The tradition of afternoon tea was however already much alive in the 18th and early 19th centuries, as was documented in connection with the general festivities held all over the country to mark the Coronation of George IV on 19 July 1821. In Sidmouth, Devon, bands played, buildings decorated with royal emblems, &c. 'In the afternoon tea was provided, and the town band struck up a lively dance, when three sets of lads and lasses tripped it gaily on the light fantastic toe. Between 40 and 50 gentlemen sat down at six o'clock to a sumptuous dinner at the widow Street's Old London Inn. . . .' (Trewman's Exeter Flying Post, Exeter, Thursday, 26 July 1821). Even earlier than that, in J.N. Surgeon's Remarks on Mr Mason's Treatise upon Tea, published in London in 1745, we find the following (p. 12): '. . . he says, Tea-drinking in the afternoon may be good for such persons as each large meals, and drink much wine, ''in these circumstances, I say, Tea is requisite to cool, dilute, and forward digestion. . . .'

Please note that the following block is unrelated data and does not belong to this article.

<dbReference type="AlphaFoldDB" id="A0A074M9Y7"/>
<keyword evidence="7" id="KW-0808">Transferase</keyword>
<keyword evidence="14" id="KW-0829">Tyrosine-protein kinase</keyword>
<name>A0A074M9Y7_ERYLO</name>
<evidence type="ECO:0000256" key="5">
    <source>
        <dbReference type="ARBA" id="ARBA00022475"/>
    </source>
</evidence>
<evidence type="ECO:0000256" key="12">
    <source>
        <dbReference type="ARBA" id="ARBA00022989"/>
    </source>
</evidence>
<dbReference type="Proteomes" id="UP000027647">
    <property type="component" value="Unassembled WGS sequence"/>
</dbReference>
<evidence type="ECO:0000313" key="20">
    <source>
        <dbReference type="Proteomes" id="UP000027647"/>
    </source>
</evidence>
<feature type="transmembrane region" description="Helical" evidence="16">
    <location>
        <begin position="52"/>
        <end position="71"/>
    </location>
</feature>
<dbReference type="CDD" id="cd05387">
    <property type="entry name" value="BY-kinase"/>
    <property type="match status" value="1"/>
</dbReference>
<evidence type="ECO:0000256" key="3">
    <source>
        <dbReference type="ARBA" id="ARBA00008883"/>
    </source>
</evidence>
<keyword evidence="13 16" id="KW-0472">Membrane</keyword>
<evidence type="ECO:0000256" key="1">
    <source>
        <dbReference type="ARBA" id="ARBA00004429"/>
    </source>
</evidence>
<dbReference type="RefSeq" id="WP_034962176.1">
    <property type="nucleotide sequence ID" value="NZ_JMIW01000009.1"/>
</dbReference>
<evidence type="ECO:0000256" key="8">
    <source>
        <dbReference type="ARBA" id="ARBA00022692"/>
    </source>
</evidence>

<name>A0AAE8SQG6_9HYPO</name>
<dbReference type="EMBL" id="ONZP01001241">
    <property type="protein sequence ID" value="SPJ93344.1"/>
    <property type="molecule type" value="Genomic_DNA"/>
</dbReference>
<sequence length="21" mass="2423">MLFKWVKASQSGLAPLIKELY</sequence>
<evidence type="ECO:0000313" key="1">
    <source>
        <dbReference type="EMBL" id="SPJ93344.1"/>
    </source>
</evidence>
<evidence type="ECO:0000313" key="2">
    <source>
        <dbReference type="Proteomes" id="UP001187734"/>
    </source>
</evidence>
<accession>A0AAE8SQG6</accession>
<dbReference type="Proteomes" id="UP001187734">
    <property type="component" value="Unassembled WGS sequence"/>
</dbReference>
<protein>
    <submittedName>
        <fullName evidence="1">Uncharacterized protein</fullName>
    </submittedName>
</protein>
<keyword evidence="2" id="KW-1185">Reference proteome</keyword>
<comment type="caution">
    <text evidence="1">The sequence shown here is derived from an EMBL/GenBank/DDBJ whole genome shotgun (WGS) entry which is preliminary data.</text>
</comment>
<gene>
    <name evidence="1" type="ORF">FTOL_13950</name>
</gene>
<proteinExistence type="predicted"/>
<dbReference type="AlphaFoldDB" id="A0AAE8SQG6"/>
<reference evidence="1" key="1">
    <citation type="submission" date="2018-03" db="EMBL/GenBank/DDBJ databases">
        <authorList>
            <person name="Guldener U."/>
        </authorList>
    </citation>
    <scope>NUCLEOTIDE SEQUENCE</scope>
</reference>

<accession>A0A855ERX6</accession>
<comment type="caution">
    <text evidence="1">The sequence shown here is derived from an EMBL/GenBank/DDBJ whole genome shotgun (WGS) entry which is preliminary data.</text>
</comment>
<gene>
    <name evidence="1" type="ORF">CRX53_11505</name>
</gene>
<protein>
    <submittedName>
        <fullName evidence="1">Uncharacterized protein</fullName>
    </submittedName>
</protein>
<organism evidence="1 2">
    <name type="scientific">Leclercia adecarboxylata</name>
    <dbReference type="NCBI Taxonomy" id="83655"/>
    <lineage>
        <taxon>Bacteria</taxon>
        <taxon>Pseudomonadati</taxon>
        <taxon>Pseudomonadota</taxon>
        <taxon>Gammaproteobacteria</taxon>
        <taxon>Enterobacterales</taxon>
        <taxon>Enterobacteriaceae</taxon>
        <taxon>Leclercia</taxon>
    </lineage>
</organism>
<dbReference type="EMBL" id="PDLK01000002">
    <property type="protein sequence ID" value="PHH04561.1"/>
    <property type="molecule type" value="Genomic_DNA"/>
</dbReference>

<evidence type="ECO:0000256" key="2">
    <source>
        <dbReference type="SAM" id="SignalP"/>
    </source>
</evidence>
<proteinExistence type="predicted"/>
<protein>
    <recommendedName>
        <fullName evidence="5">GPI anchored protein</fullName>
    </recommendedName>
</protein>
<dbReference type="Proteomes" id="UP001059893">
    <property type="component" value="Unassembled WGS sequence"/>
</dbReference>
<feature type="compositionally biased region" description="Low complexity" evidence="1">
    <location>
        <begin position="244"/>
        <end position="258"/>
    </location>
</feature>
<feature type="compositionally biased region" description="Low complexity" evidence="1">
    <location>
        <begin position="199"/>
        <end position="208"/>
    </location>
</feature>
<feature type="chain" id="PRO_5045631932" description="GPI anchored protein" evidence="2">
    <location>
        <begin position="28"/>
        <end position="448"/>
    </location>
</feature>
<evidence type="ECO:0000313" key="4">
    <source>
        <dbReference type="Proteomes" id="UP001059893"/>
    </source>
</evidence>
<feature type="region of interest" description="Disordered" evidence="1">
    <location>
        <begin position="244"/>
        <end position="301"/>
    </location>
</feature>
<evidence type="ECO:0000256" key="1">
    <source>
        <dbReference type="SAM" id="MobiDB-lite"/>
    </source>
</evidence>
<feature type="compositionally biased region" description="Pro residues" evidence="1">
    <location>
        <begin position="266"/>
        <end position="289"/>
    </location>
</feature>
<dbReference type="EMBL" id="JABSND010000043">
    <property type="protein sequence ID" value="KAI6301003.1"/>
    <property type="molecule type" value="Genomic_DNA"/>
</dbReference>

By the 1750s the French Royal factory of Sèvres had become the leading porcelain manufacturer of the day and the variety of different tea wares produced reflected rapidly changing fashions and the demands of their wealthy but fickle clientele. The factory employed a workshop of talented artists capable of producing miniature figurative, landscape and floral masterpieces framed in superb gilded cartouches reserved on bold and brightly-coloured backgrounds ornamented with naturalistic rococo details (see Sèvres lots 94, 96, 97, 99 and 100).
By the late 19th century afternoon tea was so prolific that the term '5 o'clock teapot' or '5 o'clock tea service' was used by the trade to specifically describe smaller tea pots such as lot 145, which was made in Birmingham in 1905 and is inset with a Wedgwood-type roundel. In James Tissot’s painting The Holyday from c.1876 we see a similarly sized blue and white teapot at the centre of the picture which is of a pattern made by Worcester in different colours and registered as a patent design in 1872.